Friday, December 5, 2008
I Ridicule Your Faith, I Ridicule You
This blog entry has been painful to ponder, painful to write. But it's important that I discuss my feelings about the latest two salvos pitting gays and lesbians against African-Americans and Mormons in the wake of the passage of Proposition 8 in California. On Dec. 4, NPR's All Things Considered carried an interview with a Black lesbian in which she expressed as much bitterness toward the LGBT community as toward the 76 percent of Black women who voted for Proposition 8. She said that gays not only failed to make a concerted effort to reach out to the Black community, but they had a habit of simply dismissing faith-based Blacks in the aftermath of the vote, because of the role Black churches played in encouraging their congregations to vote against gay marriage. Left unsaid in the NPR analysis was the notion that this may not have been an issue of race, but an issue of finding Black evangelical churches strange. Conservatives in the U.S. down on Rev. Wright know this problem - it isn't just cultural differences, it's that evangelical churches of all stripes believe in 12 impossible things before breakfast.
On Dec. 5, the New York Times carried a full-page ad on "No Mob Veto" (no online reference, sorry!) that lambastes the gay community for disrupting Mormon services. I agree with this ad, as far as the issue of freedom of religion plays out. We need mutual respect in our lives. And Mormons have the right to mobilize their base to be involved politically. Nevertheless, I don't have to respect their faith. Faith necessarily involves a suspension of logic and a belief in supernatural events. At least with mainstream Christianity, we have physical evidence for the existence of Christ and many of the things that took place in the New Testament. (Hey, Catholics, we don't have evidence for most of the miraculous events attributed to saints! Take your relics and shove 'em.) The nature of resurrection is where faith comes in. But the Mormon Church has several elements in its doctrine that we know to be false - Jesus visiting North America, etc. Put bluntly, the Mormon faith is a collection of foolish fables.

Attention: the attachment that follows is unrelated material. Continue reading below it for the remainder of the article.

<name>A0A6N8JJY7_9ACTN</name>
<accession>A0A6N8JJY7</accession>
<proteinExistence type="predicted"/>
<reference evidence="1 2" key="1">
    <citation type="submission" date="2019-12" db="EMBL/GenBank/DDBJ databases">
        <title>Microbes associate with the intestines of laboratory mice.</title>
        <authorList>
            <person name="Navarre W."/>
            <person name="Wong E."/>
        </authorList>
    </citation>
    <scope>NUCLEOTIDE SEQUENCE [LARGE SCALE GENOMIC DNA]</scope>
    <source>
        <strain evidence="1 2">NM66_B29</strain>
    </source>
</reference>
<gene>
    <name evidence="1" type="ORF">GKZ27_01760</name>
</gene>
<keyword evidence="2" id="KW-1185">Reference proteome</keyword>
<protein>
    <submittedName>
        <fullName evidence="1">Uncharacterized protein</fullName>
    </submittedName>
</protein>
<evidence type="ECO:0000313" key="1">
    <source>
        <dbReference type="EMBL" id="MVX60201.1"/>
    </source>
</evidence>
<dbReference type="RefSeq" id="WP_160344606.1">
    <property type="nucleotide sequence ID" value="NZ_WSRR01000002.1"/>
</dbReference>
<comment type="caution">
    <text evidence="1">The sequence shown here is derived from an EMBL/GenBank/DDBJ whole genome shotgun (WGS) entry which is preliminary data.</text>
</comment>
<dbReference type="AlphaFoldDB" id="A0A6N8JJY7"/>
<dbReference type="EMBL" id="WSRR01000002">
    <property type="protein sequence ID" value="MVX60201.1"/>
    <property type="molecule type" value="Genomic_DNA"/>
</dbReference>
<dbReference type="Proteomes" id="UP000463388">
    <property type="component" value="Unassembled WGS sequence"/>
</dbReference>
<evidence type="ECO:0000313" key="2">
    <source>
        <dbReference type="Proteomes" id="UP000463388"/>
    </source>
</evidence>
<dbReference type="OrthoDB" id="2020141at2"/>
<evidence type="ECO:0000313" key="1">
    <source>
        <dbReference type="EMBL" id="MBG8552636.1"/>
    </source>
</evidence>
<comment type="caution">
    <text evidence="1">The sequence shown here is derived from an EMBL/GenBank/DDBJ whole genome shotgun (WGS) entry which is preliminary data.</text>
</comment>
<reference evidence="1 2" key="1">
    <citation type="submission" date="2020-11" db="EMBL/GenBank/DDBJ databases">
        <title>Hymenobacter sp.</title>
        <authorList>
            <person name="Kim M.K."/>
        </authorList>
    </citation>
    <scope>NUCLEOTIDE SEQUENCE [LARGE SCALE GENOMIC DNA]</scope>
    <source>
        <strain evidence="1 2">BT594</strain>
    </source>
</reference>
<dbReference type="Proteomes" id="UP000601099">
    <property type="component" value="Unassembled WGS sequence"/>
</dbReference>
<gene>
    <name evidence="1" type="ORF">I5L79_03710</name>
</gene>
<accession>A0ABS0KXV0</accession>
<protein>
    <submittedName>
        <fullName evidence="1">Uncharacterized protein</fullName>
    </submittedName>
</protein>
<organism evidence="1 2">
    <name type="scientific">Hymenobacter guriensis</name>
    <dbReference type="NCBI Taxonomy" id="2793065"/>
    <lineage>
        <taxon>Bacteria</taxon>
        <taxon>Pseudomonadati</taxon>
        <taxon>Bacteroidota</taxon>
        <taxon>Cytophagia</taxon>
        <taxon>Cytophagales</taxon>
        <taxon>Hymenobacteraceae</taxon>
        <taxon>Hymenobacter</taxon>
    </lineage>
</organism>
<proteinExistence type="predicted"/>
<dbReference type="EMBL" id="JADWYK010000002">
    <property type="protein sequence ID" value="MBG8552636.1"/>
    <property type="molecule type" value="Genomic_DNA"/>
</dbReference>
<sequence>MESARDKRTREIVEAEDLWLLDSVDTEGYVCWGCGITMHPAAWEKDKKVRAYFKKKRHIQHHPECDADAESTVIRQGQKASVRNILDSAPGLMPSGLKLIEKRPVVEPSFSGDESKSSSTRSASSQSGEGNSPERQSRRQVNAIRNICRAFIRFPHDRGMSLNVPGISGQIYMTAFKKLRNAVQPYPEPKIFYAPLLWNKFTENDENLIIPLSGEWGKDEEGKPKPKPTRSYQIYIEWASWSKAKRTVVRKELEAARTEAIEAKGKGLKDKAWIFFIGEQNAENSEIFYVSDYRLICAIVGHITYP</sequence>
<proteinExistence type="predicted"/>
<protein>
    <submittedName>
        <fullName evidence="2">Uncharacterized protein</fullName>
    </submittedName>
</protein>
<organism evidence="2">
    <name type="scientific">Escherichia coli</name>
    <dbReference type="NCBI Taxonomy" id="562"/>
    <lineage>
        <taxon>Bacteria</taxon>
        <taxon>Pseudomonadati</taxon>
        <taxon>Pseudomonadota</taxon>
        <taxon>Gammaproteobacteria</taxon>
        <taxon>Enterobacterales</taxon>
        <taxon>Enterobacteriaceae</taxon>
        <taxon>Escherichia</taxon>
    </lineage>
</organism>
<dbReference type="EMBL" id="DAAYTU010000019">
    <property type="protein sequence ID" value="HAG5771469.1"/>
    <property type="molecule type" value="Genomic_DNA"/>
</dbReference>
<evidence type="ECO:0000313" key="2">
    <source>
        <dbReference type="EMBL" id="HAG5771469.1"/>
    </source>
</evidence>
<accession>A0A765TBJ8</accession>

A similar issue outraged me a couple years ago with the protests in Europe over the Danish cartoonists who made fun of Muhammad. Muslims do not believe that freedom of speech includes the right to blaspheme. I absolutely disagree with them, though the intersection of freedom of speech and religion gives rise to circumstances where blasphemy easily can be defined as hate speech. Nevertheless, because of imposed conversions and the notion of jihad (jihad as war, not as quest), I consider virtually all types of Islam outside Sufism to be foolish.
How to get beyond these feelings and into an area of mutual respect? We may be standing on the precipice of an outright war between African-Americans and Mormons on the one hand, and LGBT individuals and their supporters on the other. I do think there are analogies between Black and gay struggles. We are at a position today where gays have won general acceptance, but the rejection of gay marriage still has a long way to go. And the biggest obstacle to that acceptance are faith-based beliefs that are outmoded and strange.
Here's how I handle this in my personal life: I tell people that I choose what I wish from the Bible, Quran, and other books of wisdom, and I rip out the passages that offend me. That is not selective value-free faith. If the Christian faith was big enough from Christ's death through the Council of Nicea to embrace Nestorianism, Arianism, and the like, then I can make up my faith as I go along, rejecting silly disprovable theories. Remember, as Jorge Luis Borges said, our present Bible was based on political editing decisions made in 325 A.D. The alternative Gnostic and Nestorian interpretations only sound strange to us because "Rome won." Your belief doctines are based on political choices. And I choose to flaunt my heretic pride. And I choose to ridicule your faith if it flies in the face of scientific evidence or modern cultural mores.
Oh, and in the battle for public space between atheists and holiday well-wishers, let me wish you all Merry Christmas! Just don't be dopes or dupes for God.